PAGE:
After the Battle of Stones River, the Union army knew they were eventually going to have to move after General Bragg’s Confederate army. They decided to build a fort which would serve as a forward supply base and support center for their march southward. After six months of work, Fortress Rosecrans was completed. It was the largest fort built during the Civil War and was built to hold 50,000 troops and 90 days of supplies. The fortress covered about 200 acres and was built mostly of earth and timber. Union troops scoured the city and the surrounding area, tore down any unoccupied buildings and used the wood in the construction of the fort.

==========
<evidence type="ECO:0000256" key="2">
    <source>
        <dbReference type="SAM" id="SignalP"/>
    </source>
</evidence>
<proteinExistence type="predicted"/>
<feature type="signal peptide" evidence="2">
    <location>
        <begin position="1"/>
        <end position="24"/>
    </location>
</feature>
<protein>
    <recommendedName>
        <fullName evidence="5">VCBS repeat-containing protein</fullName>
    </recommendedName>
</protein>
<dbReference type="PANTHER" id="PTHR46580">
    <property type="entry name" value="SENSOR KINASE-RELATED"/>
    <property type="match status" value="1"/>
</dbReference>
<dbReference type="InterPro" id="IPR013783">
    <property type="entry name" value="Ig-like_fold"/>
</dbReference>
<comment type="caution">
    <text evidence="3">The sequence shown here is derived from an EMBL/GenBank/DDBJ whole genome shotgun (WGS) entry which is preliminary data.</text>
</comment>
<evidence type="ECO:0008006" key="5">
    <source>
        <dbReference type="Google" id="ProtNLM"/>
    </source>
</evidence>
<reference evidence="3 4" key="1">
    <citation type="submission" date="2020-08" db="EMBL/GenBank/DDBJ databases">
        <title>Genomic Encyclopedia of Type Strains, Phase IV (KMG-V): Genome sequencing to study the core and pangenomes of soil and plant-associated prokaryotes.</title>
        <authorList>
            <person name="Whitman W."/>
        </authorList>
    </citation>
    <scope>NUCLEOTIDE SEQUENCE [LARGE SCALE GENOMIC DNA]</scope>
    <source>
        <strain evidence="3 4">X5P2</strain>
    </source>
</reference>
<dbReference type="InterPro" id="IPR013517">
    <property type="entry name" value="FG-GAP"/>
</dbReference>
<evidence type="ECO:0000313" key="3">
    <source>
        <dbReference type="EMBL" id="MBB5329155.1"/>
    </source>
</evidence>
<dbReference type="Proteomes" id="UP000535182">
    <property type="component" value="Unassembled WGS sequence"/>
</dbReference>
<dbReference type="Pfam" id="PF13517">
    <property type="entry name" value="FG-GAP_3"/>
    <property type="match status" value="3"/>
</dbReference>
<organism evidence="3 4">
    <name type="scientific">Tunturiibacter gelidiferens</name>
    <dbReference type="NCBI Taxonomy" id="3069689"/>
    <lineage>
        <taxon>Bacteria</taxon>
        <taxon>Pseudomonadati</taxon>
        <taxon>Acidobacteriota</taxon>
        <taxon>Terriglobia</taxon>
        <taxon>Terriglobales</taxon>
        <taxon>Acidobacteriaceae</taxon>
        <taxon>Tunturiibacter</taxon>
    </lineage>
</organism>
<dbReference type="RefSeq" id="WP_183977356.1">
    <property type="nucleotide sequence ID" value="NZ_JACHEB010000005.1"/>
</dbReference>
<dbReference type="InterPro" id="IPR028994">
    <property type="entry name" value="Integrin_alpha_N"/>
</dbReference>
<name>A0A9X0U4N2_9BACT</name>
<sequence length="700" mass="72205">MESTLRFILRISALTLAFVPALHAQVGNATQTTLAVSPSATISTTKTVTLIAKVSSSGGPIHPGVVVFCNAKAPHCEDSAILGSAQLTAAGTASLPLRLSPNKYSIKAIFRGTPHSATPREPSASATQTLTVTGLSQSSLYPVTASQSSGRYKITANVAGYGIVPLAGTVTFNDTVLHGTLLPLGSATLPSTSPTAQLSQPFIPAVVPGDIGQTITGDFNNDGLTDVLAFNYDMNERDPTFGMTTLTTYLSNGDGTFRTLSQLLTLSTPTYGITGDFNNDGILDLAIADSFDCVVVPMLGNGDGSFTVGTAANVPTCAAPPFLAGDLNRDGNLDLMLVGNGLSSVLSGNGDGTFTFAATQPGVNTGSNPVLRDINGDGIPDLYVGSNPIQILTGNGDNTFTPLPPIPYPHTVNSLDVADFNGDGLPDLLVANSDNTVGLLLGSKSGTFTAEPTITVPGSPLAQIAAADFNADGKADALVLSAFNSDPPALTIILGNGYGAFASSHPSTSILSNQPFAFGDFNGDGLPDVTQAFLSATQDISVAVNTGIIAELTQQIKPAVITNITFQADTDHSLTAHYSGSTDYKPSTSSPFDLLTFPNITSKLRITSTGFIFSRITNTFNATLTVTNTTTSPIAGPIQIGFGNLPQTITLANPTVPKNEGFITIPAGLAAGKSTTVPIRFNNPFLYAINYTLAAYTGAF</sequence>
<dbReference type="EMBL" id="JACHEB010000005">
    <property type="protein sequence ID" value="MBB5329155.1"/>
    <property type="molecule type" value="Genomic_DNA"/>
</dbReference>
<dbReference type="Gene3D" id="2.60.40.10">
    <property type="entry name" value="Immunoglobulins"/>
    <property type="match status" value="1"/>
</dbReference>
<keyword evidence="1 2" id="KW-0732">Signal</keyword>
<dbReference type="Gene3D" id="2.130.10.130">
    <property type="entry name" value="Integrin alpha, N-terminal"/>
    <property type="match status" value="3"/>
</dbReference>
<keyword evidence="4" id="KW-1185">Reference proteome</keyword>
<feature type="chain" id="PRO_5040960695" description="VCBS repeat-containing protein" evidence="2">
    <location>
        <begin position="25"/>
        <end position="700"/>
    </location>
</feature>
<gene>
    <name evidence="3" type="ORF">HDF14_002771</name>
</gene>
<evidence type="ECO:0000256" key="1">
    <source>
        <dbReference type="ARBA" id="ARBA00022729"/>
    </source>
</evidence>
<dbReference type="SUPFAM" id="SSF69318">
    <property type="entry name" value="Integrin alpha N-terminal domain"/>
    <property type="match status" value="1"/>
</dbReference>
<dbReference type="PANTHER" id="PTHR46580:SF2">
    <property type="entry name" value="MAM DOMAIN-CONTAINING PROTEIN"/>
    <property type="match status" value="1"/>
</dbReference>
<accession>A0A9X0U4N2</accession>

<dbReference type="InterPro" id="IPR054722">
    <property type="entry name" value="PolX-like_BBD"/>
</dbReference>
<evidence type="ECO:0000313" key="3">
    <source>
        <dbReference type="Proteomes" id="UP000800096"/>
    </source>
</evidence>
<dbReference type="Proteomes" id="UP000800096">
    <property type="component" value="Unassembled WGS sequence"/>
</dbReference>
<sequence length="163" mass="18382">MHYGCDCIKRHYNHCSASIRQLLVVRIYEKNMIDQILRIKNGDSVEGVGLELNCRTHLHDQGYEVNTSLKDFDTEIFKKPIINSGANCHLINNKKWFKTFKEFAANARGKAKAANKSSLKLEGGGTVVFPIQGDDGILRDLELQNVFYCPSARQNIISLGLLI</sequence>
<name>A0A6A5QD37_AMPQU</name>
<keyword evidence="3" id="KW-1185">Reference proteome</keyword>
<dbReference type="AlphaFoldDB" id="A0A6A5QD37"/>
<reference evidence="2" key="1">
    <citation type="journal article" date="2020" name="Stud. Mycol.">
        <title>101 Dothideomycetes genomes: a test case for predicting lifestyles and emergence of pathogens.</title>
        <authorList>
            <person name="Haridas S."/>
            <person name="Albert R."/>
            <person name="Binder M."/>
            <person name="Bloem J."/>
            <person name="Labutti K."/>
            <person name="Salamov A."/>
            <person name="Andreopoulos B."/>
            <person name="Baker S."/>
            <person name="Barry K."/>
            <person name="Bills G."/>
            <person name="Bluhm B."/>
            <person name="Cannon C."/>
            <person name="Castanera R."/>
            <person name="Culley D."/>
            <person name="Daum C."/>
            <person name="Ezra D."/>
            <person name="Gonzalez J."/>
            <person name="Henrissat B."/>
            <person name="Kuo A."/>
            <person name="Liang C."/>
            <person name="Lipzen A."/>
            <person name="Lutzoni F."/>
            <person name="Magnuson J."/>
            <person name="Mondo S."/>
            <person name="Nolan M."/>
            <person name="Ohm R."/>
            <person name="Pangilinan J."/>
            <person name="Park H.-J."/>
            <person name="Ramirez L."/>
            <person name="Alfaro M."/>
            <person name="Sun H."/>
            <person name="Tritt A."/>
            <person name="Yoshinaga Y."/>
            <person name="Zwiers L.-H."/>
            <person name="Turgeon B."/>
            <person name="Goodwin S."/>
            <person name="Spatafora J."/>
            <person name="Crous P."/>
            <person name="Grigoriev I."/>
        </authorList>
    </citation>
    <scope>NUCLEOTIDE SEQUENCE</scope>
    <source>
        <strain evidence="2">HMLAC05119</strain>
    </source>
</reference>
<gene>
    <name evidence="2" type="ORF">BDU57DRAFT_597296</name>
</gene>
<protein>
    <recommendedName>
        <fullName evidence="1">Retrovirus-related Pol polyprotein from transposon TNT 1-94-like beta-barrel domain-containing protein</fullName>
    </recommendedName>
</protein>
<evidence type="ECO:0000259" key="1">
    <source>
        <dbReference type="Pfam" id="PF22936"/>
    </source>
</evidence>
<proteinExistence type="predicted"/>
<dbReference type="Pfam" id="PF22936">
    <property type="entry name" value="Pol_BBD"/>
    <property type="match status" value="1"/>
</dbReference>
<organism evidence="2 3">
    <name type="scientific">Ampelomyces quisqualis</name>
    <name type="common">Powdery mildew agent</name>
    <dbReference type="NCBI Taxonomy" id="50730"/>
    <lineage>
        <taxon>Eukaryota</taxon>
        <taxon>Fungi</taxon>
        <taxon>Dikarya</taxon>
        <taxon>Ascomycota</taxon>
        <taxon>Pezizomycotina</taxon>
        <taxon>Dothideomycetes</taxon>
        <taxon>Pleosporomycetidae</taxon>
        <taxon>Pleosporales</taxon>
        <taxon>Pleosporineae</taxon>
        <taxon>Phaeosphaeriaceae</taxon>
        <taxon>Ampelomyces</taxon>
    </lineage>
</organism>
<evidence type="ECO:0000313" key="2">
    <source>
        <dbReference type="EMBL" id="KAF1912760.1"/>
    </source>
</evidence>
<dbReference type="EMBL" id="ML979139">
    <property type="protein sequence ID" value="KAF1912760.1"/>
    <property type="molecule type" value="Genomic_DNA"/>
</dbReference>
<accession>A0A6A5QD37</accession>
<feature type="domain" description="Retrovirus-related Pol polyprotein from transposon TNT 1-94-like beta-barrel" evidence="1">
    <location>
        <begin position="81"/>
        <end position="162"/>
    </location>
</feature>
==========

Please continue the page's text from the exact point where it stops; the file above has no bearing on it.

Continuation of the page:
Today, almost none of the fort remains. Time and erosion combined with growth and development have eaten away all but 2 lunettes, 1 redoubt and 1 curtain wall. The National Parks Service has taken over and preserved what remains. Walking the remains, it is difficult to tell exactly what you’re looking at and how it may have looked nearly 150 years ago. However, I’ve recently come across an outstanding website that has a digital map of the fort, explanations of the parts of the fort and really nice graphics. Once you’ve looked through this site, a visit to the remaining fort is much improved. You get a clear understanding about what you’re looking at and how it all looked and worked. The map is a team effort from former student Floris Moriceau and Philip Loubere, assistant professor of journalism at Middle Tennessee State University in Murfreesboro. The interactive map can be accessed at http://mtsujournalism.org/rosecrans/index.html.
- Rosecrans Gets a Surprising Victory in Murfreesboro (civilwarmurfreesboro.com)